Frances Crowe, a peace activist from the Pioneer Valley, celebrated her 95th birthday on the University of Massachusetts campus on Tuesday night in an event hosted by WMUA and the UMass Journalism Department.
The evening began with Kyle Sullivan, the programming director of the radio station WMUA 91.1 FM, talking about the different speakers and what they have done to impact society. He said that these people, who are Amy Goodman of “Democracy Now,” Mike Burke, a UMass journalism alumnus and Frances Crowe, a peace activist, are “grassroots activists.”
An original song about Crowe was played called “Peaceful Woman Fighting Hard.” Sullivan said that “an activist’s work is never done,” and that the success of protesting is “due in part to people like Frances.”
“Protesting is an act of love,” Sullivan said.
Goodman interviewed Crowe about her life and her work. Crowe was born in Missouri where she said that, “life was very simple, very easy.” She attended Syracuse University and graduated in 1941 after spending her first two years at Stephens College. She made the switch because Syracuse had a good psychology program that she wanted to attend. She later received a degree from Columbia University.
Crowe said that she “became a war activist overnight,” which stemmed mostly from the events of the bombings of Hiroshima and Nagasaki in Japan.
Crowe’s first arrested occurred in 1973 on International Women’s Day. When asked if she was afraid to get arrested, Crowe said: “I don’t think I’ve ever been nervous about getting arrested.” She believes that “nuclear power is used to sell the idea of nuclear weapons” and she is not in support of that at all. She has also had many run-ins with Vermont Yankee.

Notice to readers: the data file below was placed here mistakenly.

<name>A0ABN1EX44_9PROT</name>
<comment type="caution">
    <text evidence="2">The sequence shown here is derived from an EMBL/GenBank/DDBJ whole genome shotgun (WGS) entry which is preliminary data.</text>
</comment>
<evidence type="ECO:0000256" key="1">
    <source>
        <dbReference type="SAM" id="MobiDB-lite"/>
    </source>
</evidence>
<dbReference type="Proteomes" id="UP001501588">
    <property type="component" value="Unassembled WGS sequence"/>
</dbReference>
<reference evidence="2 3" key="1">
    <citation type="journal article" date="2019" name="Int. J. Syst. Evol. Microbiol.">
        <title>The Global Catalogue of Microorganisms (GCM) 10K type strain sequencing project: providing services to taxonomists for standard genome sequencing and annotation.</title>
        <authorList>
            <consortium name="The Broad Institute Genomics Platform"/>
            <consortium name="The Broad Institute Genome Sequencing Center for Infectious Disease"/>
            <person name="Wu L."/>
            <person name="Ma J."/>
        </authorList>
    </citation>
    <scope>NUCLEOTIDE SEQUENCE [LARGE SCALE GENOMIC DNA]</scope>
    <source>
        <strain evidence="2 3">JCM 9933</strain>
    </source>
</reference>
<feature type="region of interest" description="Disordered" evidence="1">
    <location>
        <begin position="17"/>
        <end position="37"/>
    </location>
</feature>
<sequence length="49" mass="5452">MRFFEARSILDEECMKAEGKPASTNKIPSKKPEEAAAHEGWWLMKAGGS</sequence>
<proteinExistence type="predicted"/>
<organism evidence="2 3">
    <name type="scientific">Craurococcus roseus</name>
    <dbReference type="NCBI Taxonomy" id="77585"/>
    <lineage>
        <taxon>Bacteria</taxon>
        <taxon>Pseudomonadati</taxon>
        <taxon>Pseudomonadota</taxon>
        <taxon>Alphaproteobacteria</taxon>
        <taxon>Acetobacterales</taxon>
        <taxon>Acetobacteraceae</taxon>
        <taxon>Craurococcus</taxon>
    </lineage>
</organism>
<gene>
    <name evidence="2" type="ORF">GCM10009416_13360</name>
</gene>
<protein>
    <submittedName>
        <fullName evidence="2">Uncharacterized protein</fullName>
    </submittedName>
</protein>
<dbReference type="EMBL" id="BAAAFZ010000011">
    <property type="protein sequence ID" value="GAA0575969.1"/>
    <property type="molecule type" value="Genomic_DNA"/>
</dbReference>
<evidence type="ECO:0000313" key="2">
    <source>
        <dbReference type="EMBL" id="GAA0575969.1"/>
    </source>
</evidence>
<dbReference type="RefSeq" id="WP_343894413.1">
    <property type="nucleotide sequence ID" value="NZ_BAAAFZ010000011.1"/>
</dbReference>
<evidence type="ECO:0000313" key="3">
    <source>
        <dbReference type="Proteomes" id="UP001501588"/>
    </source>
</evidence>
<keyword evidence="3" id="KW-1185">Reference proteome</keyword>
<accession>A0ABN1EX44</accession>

Crowe listened to “Democracy Now” before she was a part of it, and she was determined to get on the radio so she set up her own pirated radio station. She eventually succeeded in getting her own branch of “Democracy Now” on the radio in Northampton and on WMUA. She also formed the Northampton Chapter of Women’s International League for Peace and Freedom, and she also headed the chapter of the American Friends Service Committee.
“Change is the mass movement,” said Crowe.
Burke, who is a 1997 UMass graduate who was once an Arts and Editorial Editor at the Massachusetts Daily Collegian and had his own show “Sound is Now” on WMUA during his time as a student, now works for “Democracy Now” as a producer and an editor. He has also worked for the “Greenfield Recorder” and the “Springfield Union News.”
He was interviewed by the two current news producers of WMUA, UMass senior John O’Neil and junior Despina Durand. Burke said that the “Collegian was an incredible experience.” He was first interested in journalism because of his interest in music, and it all started with an essay about how much he did not enjoy the band Pearl Jam. He says that he is a “generalist” in the sense that he does not have one thing that he is interested in, he covers a broad spectrum of topics. He was asked about grassroots journalism, and says that the main focuses of it are the “distribution method and the focus of the show.”
Amy Goodman, a journalist who has hosted Democracy Now since 1996, has written five books, including her latest one, titled “The Silenced Majority,” which is about uprisings, occupations and hope. Goodman is the recipient of many awards, including the Gandhi Peace Award in 2012.
She discussed the importance of bringing the media forward and making it more independent. She consistently stressed the idea of independent media and talked about how it would change media for the better. She wanted the audience to visualize how different everything would be if just for a week, there was a picture of a dead baby on the front page of a newspaper, and if the article below the picture discussed how that baby had died, who their family had been and how much that would change everything.
Marleigh Felsenstein can be reached at [email protected]